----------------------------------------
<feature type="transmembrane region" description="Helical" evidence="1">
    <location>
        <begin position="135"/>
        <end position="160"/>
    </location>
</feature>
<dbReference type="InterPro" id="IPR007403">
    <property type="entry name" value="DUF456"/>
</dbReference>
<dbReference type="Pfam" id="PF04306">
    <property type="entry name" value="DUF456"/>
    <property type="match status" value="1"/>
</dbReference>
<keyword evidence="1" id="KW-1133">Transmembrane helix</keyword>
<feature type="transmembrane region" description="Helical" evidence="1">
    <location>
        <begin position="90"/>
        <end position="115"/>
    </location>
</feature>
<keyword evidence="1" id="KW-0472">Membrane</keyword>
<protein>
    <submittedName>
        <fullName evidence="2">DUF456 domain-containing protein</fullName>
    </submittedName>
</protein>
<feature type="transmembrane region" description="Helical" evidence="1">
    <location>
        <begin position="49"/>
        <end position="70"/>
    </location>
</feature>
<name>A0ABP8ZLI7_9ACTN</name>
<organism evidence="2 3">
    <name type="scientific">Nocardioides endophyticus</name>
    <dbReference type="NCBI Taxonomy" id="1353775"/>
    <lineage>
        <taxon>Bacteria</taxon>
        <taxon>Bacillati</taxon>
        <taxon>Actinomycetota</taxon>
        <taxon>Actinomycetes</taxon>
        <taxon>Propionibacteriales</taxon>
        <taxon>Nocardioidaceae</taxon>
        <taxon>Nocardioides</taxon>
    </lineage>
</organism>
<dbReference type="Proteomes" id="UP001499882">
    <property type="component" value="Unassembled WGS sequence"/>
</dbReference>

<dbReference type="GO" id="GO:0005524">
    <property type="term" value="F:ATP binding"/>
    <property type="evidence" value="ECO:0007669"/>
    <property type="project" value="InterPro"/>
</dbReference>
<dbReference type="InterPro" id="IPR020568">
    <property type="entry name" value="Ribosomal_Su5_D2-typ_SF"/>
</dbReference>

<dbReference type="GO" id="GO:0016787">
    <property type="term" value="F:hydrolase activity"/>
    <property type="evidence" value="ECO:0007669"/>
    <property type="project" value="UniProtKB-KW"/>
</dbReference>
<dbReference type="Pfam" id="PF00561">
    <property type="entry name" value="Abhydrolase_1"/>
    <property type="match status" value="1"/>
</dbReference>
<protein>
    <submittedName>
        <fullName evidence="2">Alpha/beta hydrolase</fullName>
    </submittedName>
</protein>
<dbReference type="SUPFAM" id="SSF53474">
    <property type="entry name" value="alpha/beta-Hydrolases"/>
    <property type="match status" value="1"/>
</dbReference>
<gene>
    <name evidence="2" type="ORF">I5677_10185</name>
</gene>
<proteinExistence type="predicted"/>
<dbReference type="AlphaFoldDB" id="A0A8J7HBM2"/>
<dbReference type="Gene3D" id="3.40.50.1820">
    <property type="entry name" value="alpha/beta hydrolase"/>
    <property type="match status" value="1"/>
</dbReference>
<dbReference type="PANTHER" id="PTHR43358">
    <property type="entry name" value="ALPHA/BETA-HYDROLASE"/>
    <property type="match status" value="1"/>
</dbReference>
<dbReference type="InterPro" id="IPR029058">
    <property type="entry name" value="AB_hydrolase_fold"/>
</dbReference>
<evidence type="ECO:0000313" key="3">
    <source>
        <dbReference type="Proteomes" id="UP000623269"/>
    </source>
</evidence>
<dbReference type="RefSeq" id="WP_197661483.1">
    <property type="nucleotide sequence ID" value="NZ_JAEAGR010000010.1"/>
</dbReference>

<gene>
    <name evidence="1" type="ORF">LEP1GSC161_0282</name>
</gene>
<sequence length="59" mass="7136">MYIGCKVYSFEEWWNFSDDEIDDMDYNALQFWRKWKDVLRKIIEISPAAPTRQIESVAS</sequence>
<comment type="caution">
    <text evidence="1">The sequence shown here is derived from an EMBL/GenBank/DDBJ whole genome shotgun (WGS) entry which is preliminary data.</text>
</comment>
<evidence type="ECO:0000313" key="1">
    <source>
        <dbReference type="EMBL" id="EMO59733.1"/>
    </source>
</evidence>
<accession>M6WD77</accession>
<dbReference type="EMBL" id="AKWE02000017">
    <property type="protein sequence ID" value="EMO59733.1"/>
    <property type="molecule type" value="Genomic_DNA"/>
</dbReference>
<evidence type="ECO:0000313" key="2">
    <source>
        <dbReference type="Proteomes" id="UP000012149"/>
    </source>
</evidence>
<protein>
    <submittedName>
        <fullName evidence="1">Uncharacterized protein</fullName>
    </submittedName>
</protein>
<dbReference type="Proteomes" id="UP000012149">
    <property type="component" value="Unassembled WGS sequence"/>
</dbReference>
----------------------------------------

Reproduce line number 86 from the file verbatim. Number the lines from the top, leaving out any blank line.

    <property type="entry name" value="ALPHA/BETA-HYDROLASE"/>